Over the last few weeks I’ve made several presentations summarizing a research study I recently completed comparing undergraduate students’ use of web-scale “discovery” tools (e.g. Ebsco Discovery Service, Serials Solutions’ Summon) on academic research assignments. This research used a mixed methods qualitative/quantitative approach in which students were asked to locate resources that would use for a series of four research questions similar to ones they might be given for a course. After they completed these tasks, we played back a screen-capture recording for them of their searches and conducted a qualitative interview about the processes they used to locate and evaluate the resources.
One of the main conclusions of this research is that students are outsourcing much of the evaluation process to the search tools themselves, and because of this the search algorithms that drive these tools are functioning to determine what resources students use. Differences in resource use attributable to differences in the design of the discovery tools’ search algorithms could be directly observed in the data collected from students.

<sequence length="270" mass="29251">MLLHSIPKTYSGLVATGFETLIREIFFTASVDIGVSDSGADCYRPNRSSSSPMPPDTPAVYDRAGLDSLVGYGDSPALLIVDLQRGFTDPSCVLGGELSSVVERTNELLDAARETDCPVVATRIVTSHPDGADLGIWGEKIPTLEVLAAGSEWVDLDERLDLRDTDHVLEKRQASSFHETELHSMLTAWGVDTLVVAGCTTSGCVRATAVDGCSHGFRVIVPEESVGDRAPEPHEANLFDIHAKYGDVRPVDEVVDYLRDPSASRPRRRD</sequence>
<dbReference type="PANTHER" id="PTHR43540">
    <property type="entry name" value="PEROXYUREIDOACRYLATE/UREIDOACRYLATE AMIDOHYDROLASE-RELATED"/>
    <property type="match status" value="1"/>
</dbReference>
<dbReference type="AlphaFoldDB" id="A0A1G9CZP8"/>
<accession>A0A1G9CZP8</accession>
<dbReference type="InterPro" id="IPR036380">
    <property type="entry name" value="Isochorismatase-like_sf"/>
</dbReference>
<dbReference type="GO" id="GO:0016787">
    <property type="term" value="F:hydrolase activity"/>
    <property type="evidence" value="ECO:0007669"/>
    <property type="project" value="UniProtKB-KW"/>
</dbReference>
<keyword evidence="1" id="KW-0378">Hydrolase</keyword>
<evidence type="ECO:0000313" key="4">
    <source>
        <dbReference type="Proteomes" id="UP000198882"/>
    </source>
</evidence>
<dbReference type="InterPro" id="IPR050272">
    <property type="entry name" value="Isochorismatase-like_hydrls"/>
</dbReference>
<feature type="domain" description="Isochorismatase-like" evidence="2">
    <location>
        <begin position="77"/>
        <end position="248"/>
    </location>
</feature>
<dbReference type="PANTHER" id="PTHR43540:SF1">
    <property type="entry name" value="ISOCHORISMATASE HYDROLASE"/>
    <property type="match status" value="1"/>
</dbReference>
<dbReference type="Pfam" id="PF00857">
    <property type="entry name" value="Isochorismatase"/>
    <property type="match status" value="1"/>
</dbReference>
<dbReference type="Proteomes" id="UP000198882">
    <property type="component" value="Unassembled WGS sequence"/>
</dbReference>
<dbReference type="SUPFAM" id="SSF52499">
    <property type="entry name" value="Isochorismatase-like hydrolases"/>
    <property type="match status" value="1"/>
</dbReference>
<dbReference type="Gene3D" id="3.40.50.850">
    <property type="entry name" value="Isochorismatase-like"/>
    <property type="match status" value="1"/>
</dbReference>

A full version of the peer-reviewed paper presenting this research is available from College and Research Libraries. A video and the slides of a presentation I made at Bucknell University discussing this research follow below.
Based on a work at http://www.andrewasher.net/anthropologyofalgorithms/?p=15.